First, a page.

English Words in Action, Group B

(a variety of English words which have developed through history and are currently used in our modern age)

English vocabulary quizzes in random order from easy to more difficult for greater word skills.

Simply click on this banner (or the following link) and you will be on your way to stimulate your brain for greater word comprehension with quizzes based on some of the words in this unit.

blather (s) (noun), blathers (pl)
Foolish and senseless talk, nonsense, gibberish: Joe's blathers lacked coherent meanings and was considered ridiculous as he was talking to those around him.
Foolish talk.
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bleak (adjective); bleaker, more bleak; bleakest, most bleak
1. Descriptive of a situation in which there is no reason to feel happy or hopeful: For some countries, there is a bleak likelihood that economic conditions will improve.
2. Regarding something which conveys no encouragement and is depressing:: There was a bleak prospect that Jane would accept Richard's proposal of marriage.
3. Characterizing the weather as being very cold and miserable: A bleak wind was blowing from the north causing a freezing condition in the area.
A cold and piercing situation or without hope for anything better.
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Go to this Word A Day Revisited Index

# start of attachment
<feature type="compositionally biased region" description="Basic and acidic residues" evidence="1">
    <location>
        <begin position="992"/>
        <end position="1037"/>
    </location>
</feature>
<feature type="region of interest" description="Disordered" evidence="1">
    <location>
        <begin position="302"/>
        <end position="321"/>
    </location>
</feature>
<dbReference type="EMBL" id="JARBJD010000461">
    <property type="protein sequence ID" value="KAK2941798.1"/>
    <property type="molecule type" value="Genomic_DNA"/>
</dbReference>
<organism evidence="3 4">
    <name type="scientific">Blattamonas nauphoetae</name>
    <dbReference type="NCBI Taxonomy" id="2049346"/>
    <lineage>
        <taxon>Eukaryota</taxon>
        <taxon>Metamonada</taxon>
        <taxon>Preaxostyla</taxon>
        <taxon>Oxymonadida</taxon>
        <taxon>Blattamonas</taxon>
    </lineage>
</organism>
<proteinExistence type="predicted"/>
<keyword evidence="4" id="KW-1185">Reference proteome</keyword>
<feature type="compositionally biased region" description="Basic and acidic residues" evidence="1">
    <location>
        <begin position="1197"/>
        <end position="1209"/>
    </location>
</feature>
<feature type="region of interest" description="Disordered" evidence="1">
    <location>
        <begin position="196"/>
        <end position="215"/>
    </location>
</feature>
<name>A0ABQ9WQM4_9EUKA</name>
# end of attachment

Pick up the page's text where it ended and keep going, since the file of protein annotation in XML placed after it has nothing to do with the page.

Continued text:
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bleat (s) (noun), bleats (pl)
The sounds made by sheep and goats, or any sounds that are similar: It was the time of year when the shepherd heard a lot of bleats from the lambs that were recently born.
bleat (verb), bleats; bleated; bleating
1. To make the sound of or to utter the characteristic cry that sheep or goats make: The little lambs were bleating as the farmer approached his flock of sheep.
2. To utter a sound similar to this cry; especially, to complain about something in a weak voice or in an annoying way: "I want to go, too", the little girl bleated.

A member of the staff accused the labor union of always bleating about the company's wage scale.

The mother told her father that her son bleated too much. When he asked her what she meant, she explained that her little boy complained, showed discontent, and displeasure too often.

blend (s) (noun), blends (pl)
Something or an idea that is the result of mixing or combining different substances or ideas: Devon sang blends of traditional and modern songs.

The family ate a blend of eggs, cheese, and ham for breakfast.

blend (verb), blends; blended; blending
1. To gradually become the same as or a part of something else: Damien was blending three colors of paint into one.
2. To mix things thoroughly and usually with good results: Salina often blended fresh fruit and yogurt together for an afternoon snack.
3. To exist together as a combination: Two or more words are blended together to create the word “portmanteau”.

One example of a portmanteau is when "slang and language" are blended into "slanguage".

blended (adjective), more blended, most blended
1. Descriptive of that which is made from two or more kinds of a particular substance: Nena wore a new dress made of blended fabrics.
2. Illustrative of something that is made by mixing substances together: Blaine and Cherly drank blended fruit juices with their lunch.
bless (verb), blesses; blessed; blessing
1. To make a person or something holy by saying a special prayer: The minister blessed Loren's and Rodger's marriage at the wedding ceremony.
2. To request God to care for and to protect someone or something: The priest is blessing the little baby Elouise is holding her arms.